Changing the Plug-in Car Grant was the right decision
Reducing the value of any grant, such as the Plug-in Car Grant, is rarely a popular decision but our editor Danny Morgan argues it was the right one.
Taking away funding that is designed to help people move into cleaner vehicles was never going to be popular, but, contrary to what most of our readers feel, I think changing the Plug-in Car Grant (PiCG) was the right thing to do.
The grant has certainly been a factor in helping the electric car market grow. Any early adopter will tell you about the “barren years” when public charging points were about as common as red telephone boxes with actual telephones in.
Journeying beyond the comfortable range of your EV back in the early 2010s was akin to summiting Everest – it was a challenge that was relished, and even a thrill, but not for the faint-hearted.
That meant the electric car market needed a bit of a nudge to get going in the form of the £5,000 grant launched by the Government in 2011.
The first major criteria change came a few years later in 2016 when the grant was reduced, and a cap introduced meaning vehicles with a price tag over £60,000 were not eligible.
When making the change the then Office for Low Emission Vehicles (now OZEV) said:
“…for the plug-in car grant to be successful it has to be sustainable.”
That is the key for me. Any grant scheme must be sustainable and importantly benefit the everyday driver.
The two main levers in the grant scheme are the value of the contribution itself and the cap.
As EVs have become gradually more affordable over the years, it makes sense to adjust the PiCG in line with this trend. There was no need to hand over thousands of pounds to someone purchasing a £60,000 back then and the same applies now there are plenty of EVs under £35,000.
The PiCG has changed twice in the last 12 months – once in early 2021 and just before the start of 2022. Understandably, there was uproar and complaints on both occasions that this would see the costs of electric vehicles increase, with the most noise being made by carmakers themselves.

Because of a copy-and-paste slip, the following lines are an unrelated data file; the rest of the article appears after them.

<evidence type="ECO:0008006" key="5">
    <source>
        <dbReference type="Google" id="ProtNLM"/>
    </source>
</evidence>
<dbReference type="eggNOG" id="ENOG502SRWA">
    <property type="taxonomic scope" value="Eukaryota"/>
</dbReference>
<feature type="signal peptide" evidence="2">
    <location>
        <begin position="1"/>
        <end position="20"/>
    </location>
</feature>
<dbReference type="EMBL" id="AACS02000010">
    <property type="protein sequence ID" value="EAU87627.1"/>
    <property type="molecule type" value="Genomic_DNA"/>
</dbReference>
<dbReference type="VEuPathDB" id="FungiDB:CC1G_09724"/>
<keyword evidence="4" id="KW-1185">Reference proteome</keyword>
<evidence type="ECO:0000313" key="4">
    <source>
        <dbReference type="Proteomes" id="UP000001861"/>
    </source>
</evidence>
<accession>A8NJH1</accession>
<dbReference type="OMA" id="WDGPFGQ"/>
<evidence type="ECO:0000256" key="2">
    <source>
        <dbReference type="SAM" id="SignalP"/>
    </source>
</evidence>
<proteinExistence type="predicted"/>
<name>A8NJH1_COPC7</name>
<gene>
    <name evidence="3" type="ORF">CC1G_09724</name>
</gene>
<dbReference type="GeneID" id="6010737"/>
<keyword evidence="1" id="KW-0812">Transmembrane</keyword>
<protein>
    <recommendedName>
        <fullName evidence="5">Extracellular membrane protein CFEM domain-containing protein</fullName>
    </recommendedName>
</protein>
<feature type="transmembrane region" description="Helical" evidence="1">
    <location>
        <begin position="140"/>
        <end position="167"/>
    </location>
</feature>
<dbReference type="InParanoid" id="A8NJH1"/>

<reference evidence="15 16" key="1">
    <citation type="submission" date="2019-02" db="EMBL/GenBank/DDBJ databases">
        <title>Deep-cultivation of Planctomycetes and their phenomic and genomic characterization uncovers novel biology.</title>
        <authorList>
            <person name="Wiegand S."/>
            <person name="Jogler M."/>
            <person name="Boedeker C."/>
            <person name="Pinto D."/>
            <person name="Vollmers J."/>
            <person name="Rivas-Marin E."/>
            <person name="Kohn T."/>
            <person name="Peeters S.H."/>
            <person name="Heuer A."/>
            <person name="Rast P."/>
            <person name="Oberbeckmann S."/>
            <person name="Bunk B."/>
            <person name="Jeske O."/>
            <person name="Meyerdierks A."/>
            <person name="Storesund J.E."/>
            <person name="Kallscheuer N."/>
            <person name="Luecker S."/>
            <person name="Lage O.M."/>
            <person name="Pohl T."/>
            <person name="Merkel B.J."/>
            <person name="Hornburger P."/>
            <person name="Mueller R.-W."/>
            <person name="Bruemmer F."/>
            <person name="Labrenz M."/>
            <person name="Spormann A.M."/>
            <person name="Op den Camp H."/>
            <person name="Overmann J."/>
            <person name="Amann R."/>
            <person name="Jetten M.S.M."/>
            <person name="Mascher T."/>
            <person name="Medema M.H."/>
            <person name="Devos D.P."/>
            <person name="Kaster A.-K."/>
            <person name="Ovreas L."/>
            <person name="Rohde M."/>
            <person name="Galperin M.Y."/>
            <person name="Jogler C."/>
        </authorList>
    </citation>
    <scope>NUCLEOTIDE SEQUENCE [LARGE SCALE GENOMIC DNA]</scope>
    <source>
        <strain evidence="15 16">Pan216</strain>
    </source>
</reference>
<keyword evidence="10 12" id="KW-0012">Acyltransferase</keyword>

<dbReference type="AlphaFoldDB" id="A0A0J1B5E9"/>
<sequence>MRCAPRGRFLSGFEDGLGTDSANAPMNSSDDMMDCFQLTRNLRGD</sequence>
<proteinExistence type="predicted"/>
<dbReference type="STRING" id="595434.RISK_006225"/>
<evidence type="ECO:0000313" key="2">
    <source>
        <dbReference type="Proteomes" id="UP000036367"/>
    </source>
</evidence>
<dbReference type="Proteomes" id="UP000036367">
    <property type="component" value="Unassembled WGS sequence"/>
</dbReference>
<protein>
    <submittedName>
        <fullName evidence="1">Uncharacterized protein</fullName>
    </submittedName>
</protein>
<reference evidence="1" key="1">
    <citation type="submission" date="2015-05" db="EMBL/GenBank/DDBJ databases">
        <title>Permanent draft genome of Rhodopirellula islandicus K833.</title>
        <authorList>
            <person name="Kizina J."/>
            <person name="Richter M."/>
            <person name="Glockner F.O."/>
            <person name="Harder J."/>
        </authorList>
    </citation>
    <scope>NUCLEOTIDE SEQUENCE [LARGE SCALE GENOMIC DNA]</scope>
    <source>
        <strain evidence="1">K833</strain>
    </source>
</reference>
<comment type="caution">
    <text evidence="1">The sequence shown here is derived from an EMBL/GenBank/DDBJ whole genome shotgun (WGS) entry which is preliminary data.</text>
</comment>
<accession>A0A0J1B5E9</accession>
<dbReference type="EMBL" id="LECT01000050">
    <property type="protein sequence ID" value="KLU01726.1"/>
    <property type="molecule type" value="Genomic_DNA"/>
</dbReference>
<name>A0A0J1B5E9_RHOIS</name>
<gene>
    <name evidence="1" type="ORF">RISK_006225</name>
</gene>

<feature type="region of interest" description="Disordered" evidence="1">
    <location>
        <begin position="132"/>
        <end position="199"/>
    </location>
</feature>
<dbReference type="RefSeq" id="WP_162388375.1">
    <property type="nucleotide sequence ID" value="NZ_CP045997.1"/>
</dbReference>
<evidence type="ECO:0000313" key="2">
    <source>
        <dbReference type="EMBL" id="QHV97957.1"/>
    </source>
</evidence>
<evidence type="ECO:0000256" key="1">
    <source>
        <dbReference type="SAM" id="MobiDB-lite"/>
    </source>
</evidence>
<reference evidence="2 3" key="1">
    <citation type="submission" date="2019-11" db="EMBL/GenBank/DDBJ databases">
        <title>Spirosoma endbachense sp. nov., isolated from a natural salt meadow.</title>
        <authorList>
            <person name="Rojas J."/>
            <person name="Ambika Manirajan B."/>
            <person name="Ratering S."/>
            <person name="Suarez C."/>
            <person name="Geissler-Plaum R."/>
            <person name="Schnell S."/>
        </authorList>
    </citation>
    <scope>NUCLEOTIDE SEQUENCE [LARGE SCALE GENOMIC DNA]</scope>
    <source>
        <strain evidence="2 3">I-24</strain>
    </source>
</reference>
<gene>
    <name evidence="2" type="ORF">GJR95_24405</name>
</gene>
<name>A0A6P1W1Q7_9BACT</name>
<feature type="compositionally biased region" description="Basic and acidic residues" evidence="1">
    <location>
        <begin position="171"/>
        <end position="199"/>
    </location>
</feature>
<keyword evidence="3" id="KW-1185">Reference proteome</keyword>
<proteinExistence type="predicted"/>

What we actually saw in early 2021 was the manufacturers magically finding the wiggle room to lower prices to meet the new £35,000 cap at the time to ensure their vehicles were eligible for the grant.
The same happened with the most recent changes when the cap was lowered again to £32,000 – though admittedly the number of carmakers reducing their prices to meet the new criteria was smaller.
Either way, the end result was list prices for EVs came down, which is exactly what we want and is good for drivers. And the changes don't seem to have had a negative effect on the demand for EVs, with electric car leasing specialist DriveElectric suggesting that financial support could target other areas:
Richard Lawton, DriveElectric's Head of Marketing said: "In general we're fine with the reduction, the grant has helped stimulate the uptake in new electric cars, so that's pretty much job done. However, the Government needs to continue to help the electric van market and also needs to look into ways it can support a used electric car market. As those areas are just as important as new car sales."
Of course, in an ideal world I would love for the Government to continue offering financial support to everyone except those with the deepest of pockets.
A better solution would be to maintain a higher grant value, which now stands at a rather paltry £1,500, while continuing to lower the cap as a way of encouraging carmakers to bring existing list prices down where possible as well as an incentive to introduce more affordable EVs overall.
From a budget point of view, the country’s finances are hugely stretched right now and the Government will be looking at the growth in EVs and asking if it still requires the “nudge” it did 10 years ago.
The truth is the electric car market itself does not need a helping hand anymore – the ball is well and truly rolling.